# Can our chemical elements be differents on other universes? [duplicate]

Let's pretend that in other universe we have an element with atomic number 6, like our carbon, but in this other universe the element is completely different from our carbon, like a new element with other properties.

Is this a possible scenario?

• Speculating about the physical and/or chemical properties of some other universe does not seem to be a very useful chemistry question. – Jon Custer Jul 21 '15 at 15:09
• This is a very tough question to answer precisely, as you have to dig deep into nuclear physics and quantum field theory. As Jon mentions, it might be more of a physics question. I can try to make a small answer with an interesting reference, though. – Nicolau Saker Neto Jul 21 '15 at 15:21
• One could try to imagine a universe with different underlying physical rules, and work out the implications of this on chemical properties. But, so little detail is known even about how quantum mechanics, etc. leads to the chemical properties of the elements in our actual universe, that confidence in the accuracy of such an analysis must necessarily be ... rather low. – hBy2Py Jul 21 '15 at 16:05
• I agree with what @JonCuster said. The body should actually start from "let's pretend that there are other universes" passage, since it is a matter of warm debate are there in fact some other universes (whatever they are) or not. Before cosmologist will settle the things down the question has little sense (at best), therefore, I vote to close it. – Wildcat Jul 21 '15 at 18:12

I admit this question is far out of my depth, but it's interesting enough that I feel I should give it a shot.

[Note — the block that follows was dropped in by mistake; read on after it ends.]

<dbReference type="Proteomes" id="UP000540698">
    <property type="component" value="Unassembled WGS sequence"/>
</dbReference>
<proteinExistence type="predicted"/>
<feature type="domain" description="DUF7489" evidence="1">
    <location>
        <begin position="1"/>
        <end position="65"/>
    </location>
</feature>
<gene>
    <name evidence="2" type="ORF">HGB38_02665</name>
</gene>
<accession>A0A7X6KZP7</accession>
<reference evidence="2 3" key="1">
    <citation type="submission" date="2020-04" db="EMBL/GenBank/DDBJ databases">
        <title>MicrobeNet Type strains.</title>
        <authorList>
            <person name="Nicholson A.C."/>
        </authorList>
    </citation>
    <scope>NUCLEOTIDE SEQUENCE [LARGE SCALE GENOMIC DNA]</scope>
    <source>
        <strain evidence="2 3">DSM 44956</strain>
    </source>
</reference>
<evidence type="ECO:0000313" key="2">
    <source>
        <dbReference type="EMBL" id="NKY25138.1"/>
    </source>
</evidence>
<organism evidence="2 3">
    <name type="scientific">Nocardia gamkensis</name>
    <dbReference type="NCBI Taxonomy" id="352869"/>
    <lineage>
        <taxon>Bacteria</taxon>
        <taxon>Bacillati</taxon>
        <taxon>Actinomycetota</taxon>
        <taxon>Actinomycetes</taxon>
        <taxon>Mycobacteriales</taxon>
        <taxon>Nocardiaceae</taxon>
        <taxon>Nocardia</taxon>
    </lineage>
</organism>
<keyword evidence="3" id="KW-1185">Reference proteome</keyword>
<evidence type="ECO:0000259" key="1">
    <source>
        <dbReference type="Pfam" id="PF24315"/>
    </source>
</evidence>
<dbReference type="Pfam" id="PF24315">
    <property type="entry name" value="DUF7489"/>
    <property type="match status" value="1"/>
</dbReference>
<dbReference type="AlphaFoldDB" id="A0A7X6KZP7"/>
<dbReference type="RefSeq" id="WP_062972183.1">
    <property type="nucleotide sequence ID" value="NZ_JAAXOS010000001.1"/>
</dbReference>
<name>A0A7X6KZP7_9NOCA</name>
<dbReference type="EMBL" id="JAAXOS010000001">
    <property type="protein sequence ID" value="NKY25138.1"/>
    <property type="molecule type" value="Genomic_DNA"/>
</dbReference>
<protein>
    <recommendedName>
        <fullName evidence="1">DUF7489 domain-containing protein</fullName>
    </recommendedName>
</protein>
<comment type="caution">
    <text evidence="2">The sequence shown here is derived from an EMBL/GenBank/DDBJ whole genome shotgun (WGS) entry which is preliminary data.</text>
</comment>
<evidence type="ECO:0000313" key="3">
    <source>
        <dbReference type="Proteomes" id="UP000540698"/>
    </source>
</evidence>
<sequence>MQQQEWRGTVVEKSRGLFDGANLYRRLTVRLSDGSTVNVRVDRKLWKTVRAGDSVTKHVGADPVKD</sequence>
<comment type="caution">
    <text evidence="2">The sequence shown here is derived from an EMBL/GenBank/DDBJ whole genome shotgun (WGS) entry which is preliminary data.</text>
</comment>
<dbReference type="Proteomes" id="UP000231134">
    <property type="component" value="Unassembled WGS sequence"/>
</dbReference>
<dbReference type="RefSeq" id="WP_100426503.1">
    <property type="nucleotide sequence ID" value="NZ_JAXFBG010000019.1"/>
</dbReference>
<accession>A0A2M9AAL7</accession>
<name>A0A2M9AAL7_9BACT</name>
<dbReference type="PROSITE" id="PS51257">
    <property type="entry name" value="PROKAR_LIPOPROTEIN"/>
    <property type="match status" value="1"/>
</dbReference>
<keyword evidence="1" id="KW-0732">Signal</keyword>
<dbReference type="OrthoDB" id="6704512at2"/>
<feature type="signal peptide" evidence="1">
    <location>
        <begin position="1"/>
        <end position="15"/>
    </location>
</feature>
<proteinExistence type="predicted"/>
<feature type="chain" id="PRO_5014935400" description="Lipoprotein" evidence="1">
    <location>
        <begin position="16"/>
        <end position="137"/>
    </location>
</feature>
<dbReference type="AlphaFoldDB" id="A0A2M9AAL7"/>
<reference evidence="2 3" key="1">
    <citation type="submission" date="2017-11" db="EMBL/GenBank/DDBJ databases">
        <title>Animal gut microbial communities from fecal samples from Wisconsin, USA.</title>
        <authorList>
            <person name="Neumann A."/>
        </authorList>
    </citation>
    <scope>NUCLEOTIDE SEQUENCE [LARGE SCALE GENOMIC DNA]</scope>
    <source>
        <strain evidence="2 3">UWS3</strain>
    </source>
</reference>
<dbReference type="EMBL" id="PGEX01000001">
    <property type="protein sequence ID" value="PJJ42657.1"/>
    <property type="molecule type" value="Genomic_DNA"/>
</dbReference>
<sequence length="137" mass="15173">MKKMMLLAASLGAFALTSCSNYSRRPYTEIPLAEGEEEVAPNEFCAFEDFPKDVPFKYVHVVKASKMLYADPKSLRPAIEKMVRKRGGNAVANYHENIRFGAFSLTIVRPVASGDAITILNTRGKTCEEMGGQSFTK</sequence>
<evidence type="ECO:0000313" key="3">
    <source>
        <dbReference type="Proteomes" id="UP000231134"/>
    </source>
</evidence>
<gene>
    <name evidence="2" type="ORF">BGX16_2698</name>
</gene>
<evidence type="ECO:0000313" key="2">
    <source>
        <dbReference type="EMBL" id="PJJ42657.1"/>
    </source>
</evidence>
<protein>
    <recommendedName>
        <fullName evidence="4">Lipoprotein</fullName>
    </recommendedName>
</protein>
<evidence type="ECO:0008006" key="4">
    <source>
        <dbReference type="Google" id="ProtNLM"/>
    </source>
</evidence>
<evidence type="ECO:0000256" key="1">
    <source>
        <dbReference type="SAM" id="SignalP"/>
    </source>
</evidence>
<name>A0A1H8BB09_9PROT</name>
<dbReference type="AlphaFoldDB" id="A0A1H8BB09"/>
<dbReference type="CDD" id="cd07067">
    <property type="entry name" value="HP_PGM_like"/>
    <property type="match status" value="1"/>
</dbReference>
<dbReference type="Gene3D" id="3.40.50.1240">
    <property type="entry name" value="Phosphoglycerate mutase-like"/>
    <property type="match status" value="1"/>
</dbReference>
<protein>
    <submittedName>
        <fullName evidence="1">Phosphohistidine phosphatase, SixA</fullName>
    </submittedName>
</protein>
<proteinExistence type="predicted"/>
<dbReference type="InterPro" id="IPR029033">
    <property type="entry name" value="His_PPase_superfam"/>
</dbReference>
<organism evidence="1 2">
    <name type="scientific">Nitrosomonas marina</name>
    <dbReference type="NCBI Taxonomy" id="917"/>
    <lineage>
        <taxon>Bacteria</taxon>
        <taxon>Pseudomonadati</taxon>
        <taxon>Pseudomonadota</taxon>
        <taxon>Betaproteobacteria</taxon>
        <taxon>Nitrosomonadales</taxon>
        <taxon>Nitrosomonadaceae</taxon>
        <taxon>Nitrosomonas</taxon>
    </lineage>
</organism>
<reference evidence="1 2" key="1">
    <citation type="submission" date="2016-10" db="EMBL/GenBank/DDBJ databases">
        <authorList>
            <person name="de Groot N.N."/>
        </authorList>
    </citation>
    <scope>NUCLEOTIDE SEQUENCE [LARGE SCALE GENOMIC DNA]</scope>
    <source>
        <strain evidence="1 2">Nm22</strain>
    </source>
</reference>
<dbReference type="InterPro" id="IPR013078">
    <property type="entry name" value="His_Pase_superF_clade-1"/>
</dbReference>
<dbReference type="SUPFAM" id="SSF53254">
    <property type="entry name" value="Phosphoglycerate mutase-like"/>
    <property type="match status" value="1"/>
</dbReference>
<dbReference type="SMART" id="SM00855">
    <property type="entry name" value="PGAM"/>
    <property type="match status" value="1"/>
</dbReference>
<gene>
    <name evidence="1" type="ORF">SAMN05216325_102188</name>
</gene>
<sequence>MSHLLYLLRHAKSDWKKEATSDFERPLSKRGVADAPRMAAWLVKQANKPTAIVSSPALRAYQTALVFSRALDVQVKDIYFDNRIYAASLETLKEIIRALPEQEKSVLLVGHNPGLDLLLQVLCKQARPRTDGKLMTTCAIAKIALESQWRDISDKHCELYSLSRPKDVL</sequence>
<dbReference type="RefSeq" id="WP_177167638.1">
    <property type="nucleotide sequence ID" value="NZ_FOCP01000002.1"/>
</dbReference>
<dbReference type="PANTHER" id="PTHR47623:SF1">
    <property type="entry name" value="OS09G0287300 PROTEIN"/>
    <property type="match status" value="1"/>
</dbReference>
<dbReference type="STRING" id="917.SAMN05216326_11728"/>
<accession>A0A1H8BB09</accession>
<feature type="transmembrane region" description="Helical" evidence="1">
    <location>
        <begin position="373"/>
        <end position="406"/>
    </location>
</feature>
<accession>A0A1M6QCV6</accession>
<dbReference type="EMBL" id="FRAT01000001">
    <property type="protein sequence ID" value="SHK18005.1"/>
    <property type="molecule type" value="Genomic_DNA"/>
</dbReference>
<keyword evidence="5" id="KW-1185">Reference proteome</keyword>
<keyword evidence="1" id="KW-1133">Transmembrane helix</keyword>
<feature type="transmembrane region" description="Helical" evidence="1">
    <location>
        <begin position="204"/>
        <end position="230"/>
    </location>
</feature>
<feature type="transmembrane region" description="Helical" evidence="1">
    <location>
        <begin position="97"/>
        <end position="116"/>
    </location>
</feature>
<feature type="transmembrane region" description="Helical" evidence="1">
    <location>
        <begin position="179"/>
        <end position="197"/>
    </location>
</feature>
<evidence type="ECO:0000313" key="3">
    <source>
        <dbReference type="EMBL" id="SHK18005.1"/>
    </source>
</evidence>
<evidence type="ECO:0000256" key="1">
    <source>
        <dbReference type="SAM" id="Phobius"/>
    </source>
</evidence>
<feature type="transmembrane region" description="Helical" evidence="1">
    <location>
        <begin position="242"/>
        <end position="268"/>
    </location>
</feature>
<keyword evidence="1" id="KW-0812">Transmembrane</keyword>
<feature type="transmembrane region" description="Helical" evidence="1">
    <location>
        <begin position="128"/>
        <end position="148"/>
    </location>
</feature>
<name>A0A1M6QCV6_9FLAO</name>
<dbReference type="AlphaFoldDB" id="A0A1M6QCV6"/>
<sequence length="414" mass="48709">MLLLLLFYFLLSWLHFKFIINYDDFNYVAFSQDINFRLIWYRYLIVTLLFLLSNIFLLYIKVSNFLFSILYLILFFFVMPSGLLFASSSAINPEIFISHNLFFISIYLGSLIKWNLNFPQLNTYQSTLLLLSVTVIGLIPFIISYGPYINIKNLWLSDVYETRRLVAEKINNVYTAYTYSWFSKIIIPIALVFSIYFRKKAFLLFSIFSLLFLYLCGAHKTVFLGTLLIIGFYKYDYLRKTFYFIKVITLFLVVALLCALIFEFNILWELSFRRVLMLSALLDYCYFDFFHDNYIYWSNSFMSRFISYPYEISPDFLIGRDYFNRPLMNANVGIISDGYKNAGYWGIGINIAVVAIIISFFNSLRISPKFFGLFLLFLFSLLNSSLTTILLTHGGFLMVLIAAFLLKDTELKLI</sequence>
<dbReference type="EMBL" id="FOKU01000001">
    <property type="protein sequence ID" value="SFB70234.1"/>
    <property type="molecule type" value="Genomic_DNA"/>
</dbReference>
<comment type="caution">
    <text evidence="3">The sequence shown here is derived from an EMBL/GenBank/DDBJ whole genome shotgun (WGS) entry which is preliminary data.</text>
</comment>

TL;DR - The question is so hard as to be almost unanswerable in detail. Things can be very different, though not arbitrarily different, and the exact line between the two is very difficult to define. There have been some mild investigations on the chemistry of toy universes, however, one of which I describe below.

The problem with thinking about other universes is that there are potentially a lot of different universes which can arise. Famously, string theory currently posits that there are something like $10^{500}$ "valid" universes, each with different details regarding physical laws and physical constants. Furthermore, universes are very complex objects in the sense that there is a ton of interrelation between everything, so even minor changes to details can create wildly different results. Not just that, but there apparently are many parameters to fiddle with, which would create wildly different periodic tables, often apparently breaking any possibility of life. This all leads to fine-tuning problems.

For example, if the attraction between two protons were about 2% larger, then every proton in the Universe would be bound in the form of a diproton nucleus, i.e. the nucleus of helium-2 ($\ce{^2He}$, which is just barely unstable in our Universe), meaning the entire periodic table would collapse to a single element. Apparently there's no very interesting chemistry in that universe! Now, what exactly would have to be tweaked in order to get a 2% stronger attraction between protons while not breaking everything else, I don't know.

So it seems thinking about chemistry in different universes is far too complicated to approach in almost any situation, but still there are some investigations. One particular case I have come across is what would happen in a universe without weak interactions.

Most of Chemistry ultimately has to do with studying different aspects of electromagnetic interactions. However, the stability of atomic nuclei depends immensely on strong interactions (aka strong nuclear force), and to a lesser extent on weak interactions (aka weak nuclear force). The authors in the article linked above analyzed the effects of taking a universe similar to ours, but removing the weak interaction. There are several differences with respect to the evolution of the universe (big bang nucleosynthesis, stellar nucleosynthesis, etc) and the abundance of the elements, but thinking just about their stability, it seems that in such a universe, a large portion of the periodic table would still exist.